Developers must look at several legislative requirements when considering a conversion. Although there are slight variations amongst municipalities, Section 242 of the Strata Property Act sets out the statutory requirements for municipal approval. The approving officer must consider such things as the priority of rental accommodation over privately owned housing in the area, proposals for the relocation of people occupying the existing rental property, and the life expectancy of the building. In an area where rental accommodation is in high demand, it is less likely that a proposal for a conversion will be approved. If a building is aged and in need of a great deal of renovation, it may not be in the best interests of a community to go through the conversion process.

Along with the statutory requirements, the City of Vancouver has issued the Strata Title and Cooperative Conversion Guidelines to guide the decisions of approving authorities for proposed conversions within Vancouver. Pursuant to the Guidelines, in order for an approving authority to give favourable consideration to a strata conversion application: (i) at least 2/3 of the households existing within the building must have provided their written consent to the conversion; and (ii) the interests of all existing tenants must have been adequately respected in the conversion process. As discussed below, the developer must take particular steps to advertise the proposed conversion and to obtain written consent from the existing tenants for the conversion.

It is likely that developers will be faced with resistance by at least some of the existing tenants. Developers should contemplate creative solutions to provide for the needs of vulnerable or less advantaged tenants. Not only is it a good idea to consider solutions both to ease the potential emotional impact of a proposed conversion on such tenants and to make the conversion more attractive to the approving authority, but the City of Vancouver’s Guidelines specify that developers must include proposals for the relocation of people who may be affected by the proposed conversion in their application packages.

Pursuant to the Guidelines, the approving authority can unconditionally approve or refuse a conversion application, approve it subject to terms and conditions, or refuse it until such time as certain terms and conditions are met. Any terms or conditions will likely be aimed at the satisfaction of the two specific motivations behind the legislation governing conversions – protecting the rental housing supply and ensuring that buildings proposed for conversion are in reasonable states of repair. Any conditions imposed must be addressed by the developer within one year from the date of approval in principle; if not, and the developer still wishes to proceed with the proposed conversion, a new application must be submitted. A decision by an approving authority on an application is final and if refused, the wait time before any similar application will be considered is one year.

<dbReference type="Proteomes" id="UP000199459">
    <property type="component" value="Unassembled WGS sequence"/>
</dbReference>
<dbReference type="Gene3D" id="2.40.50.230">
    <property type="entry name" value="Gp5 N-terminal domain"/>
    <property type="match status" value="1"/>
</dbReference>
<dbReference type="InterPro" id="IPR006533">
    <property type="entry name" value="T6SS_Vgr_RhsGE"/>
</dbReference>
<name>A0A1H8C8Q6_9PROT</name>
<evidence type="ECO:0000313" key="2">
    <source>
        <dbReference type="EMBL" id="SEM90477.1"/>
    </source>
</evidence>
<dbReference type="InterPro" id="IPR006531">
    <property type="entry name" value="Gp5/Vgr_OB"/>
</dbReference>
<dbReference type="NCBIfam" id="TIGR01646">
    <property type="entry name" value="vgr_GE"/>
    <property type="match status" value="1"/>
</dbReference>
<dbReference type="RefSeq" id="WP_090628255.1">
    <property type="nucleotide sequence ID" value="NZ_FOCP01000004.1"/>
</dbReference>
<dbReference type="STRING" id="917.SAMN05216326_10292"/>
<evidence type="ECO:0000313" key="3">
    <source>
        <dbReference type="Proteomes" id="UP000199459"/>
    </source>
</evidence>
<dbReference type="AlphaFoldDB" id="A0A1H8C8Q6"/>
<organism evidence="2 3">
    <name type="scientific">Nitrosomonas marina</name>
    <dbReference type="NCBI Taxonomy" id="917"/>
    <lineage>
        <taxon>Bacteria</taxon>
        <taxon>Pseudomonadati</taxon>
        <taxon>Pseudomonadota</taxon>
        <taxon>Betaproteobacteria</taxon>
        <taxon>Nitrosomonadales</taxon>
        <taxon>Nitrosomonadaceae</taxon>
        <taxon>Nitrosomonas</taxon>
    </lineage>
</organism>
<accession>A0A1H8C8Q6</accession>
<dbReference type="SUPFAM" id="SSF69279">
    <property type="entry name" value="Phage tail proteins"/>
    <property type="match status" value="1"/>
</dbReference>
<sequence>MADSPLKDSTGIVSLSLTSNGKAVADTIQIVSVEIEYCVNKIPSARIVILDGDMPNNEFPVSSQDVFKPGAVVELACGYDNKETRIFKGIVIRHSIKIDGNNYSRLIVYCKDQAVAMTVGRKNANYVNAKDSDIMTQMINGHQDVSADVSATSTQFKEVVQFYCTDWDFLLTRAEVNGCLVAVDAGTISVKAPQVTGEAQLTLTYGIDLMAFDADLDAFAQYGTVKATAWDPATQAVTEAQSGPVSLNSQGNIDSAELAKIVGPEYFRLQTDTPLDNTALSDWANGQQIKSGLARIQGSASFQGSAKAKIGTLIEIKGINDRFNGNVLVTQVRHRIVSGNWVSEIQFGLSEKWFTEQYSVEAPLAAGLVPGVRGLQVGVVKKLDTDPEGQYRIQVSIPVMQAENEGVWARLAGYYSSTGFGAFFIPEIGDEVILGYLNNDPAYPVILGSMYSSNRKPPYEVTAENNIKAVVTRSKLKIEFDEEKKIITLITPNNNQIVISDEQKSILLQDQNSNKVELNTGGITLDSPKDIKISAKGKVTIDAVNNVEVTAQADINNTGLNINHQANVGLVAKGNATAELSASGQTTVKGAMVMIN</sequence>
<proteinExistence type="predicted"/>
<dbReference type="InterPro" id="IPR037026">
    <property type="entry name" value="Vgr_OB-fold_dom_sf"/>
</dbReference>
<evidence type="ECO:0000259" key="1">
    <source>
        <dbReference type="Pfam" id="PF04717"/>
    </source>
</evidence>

In the City of Vancouver, a conversion application package should include the following:

  1. a non-refundable application processing fee, currently of $3,581.00 plus $10.00 for each unit proposed for conversion;
  2. a letter setting out the property address and legal description of the proposed site and the names and mailing addresses of all of the people occupying the building (for distribution purposes, as discussed further below);
  3. a site plan showing locations and dimensions of such things as site boundaries, existing and proposed buildings, and off-street parking (if any);
  4. floor plans showing, for example, the dimensions of all rooms and hallways within the buildings and the areas within the building to be designated as strata lots, common property, and limited common property. (At this stage of the application process, the developer does not need to engage a surveyor to prepare a draft strata plan; a floor plan showing the proposed areas is acceptable);